**Volatility is the variability of the return. **This variability is measured by the standard deviation of the return with continuous interest rate payments. Volatility is usually calculated from the daily closing prices, but weekly, monthly, hourly, or even minutely data could be used. If volatility is constant, it doesn’t matter what data is used, because the [latex size="1"]\Delta T[/latex]is the variance per time unit [latex size="1"]\sigma ^{2}\Delta T[/latex], and it is possible to calculate the value of [latex size="1"]\sigma[/latex] from that. The formulas needed to calculate volatility is the following:

[latex size="1"]z_{t}=ln(\frac{S_{t}}{S_{t-1}})[/latex] [latex size="1"]V=\sigma ^{2}\Delta t=\sum_{k=1}^{n}\frac{(z_{t}-z)^{2}}{n-1}[/latex]

where n is the number of observations.

[latex size="1"]\sigma =\frac{\sqrt{V}}{\sqrt{\Delta t}}[/latex]

The default time unit years. When using weekly data the following amendment must be made: [latex size="1"]\Delta t= \frac{1}{52}[/latex]. If [latex size="1"]\sigma _{weekly}[/latex] indicates the weekly volatility calculated from weekly data, then the relationship between weekly and yearly volatility is

[latex size="1"]\sigma =\frac{\sigma _{weekly}}{\sqrt{\frac{1}{52}}}=\sigma _{weekly}\sqrt{52}[/latex]

When volatility is calculated from daily data, then the formula to adjust the result is:

[latex size="1"]\sigma =\sigma _{daily}\sqrt{252}[/latex]

252 is used because there are approximately 252 business days in a year and statistical analyses show that market prices are more dependent on the stock exchange business days than on calendar days (on weekends, the market price changes are significantly lower than on workdays). It is important to note at this point that the *n* number of observations does not equal to how many parts one wants to divide the analysed period.

The higher the volatility the higher the fluctuation in the market prices. **Statistical volatility** is the percentage value of the price fluctuations determined by statistical methods. Traders and analysts examine the *normal distribution *of the closing market prices in a given period to determine the value of the statistical volatility. When assuming the price cannot be zero or negative, *lognormal distribution* may be a better choice, but it requires more data processing. The 22.6% volatility is simply the standard deviation of the price ratios’ lognormal sequence on the 252^{nd} business day and this is how one can get the yearly statistics. The sequence can be formed from the closing prices on 20 days when this period can realistically reflect the market price fluctuations. More or less than 20 days’ data can be used as well to build the sequence, but it is highly recommended to use a 15-20 days long period as a basis to get a statistically acceptable result. When the volatility of the underlying is 10%, then the price of the underlying during the year will move between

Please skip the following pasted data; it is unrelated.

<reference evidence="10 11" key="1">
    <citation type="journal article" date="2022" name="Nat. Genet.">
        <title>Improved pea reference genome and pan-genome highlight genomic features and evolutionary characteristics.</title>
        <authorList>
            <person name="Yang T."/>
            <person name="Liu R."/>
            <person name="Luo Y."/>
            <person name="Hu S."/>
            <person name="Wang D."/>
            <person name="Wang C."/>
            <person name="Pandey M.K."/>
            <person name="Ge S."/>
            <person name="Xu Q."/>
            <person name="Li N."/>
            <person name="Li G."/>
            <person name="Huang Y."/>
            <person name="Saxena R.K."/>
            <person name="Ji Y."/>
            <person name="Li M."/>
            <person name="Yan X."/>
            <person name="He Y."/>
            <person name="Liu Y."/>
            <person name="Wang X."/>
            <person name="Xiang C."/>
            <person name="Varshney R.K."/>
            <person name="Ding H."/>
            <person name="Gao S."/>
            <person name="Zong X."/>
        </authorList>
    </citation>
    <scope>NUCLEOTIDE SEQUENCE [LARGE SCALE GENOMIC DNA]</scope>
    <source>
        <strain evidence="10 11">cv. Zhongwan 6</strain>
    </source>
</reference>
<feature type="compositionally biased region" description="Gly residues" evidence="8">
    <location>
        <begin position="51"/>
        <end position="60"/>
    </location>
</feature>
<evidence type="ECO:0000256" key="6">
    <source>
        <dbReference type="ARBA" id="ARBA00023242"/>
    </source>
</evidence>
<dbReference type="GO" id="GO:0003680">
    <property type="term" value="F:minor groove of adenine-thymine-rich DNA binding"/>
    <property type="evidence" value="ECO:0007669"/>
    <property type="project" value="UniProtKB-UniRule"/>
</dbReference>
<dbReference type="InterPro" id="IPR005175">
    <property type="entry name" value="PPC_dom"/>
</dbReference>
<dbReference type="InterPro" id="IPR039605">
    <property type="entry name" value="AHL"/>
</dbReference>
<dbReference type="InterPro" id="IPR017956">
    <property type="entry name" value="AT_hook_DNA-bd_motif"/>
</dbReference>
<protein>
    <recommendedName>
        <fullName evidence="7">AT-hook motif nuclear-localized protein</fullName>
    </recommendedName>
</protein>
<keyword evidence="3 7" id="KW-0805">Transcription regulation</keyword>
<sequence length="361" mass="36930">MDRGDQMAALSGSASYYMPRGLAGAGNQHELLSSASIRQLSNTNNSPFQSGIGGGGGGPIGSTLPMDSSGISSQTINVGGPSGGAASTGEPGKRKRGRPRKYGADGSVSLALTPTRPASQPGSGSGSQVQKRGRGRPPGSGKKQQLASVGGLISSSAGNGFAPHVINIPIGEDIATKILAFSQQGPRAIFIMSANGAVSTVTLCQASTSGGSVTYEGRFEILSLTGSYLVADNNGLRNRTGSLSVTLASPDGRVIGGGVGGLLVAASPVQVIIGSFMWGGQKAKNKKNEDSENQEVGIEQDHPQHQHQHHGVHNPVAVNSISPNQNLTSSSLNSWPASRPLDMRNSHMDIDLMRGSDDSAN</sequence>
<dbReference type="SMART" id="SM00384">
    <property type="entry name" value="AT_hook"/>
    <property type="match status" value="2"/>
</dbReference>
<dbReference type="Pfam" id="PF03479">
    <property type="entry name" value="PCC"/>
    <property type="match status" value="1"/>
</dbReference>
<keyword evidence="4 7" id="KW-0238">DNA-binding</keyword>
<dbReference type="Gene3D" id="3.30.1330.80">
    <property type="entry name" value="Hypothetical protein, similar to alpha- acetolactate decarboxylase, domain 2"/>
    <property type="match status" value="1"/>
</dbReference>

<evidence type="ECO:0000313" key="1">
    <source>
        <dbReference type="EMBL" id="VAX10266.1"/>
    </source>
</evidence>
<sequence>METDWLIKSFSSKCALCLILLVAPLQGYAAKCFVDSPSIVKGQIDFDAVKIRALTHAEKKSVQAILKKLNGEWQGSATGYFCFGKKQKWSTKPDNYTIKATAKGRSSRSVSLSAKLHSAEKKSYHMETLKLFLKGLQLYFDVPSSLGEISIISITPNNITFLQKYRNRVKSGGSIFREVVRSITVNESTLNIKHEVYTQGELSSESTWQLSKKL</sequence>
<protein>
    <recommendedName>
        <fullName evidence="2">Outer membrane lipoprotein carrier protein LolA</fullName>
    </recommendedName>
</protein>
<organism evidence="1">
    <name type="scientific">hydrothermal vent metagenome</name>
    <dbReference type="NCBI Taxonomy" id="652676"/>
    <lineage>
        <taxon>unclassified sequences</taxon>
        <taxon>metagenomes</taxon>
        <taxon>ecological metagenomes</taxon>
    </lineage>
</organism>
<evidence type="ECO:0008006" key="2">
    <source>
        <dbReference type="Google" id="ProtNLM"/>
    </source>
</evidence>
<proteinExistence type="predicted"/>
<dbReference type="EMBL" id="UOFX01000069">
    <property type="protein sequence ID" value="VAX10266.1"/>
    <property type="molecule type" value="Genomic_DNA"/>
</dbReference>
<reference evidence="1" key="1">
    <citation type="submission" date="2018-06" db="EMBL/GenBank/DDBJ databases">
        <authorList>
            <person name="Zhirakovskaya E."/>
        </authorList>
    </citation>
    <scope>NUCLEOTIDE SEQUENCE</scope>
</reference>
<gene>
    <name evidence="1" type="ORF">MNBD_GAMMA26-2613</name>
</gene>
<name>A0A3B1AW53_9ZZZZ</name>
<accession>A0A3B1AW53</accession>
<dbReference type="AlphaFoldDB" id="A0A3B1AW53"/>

- -10% and +10% with 68% probability,
- -2 x 10% and +2 x 10% with 95.4% probability,
- -3 x 10% and +3 x 10% with 99.7% probability.

The table below summarises the statistical volatility for different periods. It is interesting to see that the 10 day’s 19.34% value is small. However, the 43.03% for the 120 days is relatively high. The chart illustrating volatility shows that the 30 day volatility has decreased from 72% to 19.83% from October to March. The decreasing volatility is accompanied by an increasing share price.

Historical volatility |
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Period |
10 | 20 | 30 | 60 | 90 | 120 | 150 | 180 |

Volatility |
19.34 | 21.74 | 19.84 | 20.81 | 28.21 | 43.03 | 41.50 | 42.47 |

*To conclude*, historical volatility measures the relative price movements of the underlying. It is a *mathematical expression*, which shows (in a % value) how much the product’s price has moved upwards or downwards in the examined period. The statistical volatility of a product is *constantly changing*. The value should be recalculated on a daily basis, because the results can change significantly from one day to the next. Thus, it is common to calculate a 10 or 20 day moving average to help future analyses. This moving average will be used later to calculate *fair value* for the different option valuation models. In practice, it can be used to estimate how probable is a given change in market prices. If the statistical volatility and the current market price of a future contract are known, then the probability of the price reaching a certain level can be calculated.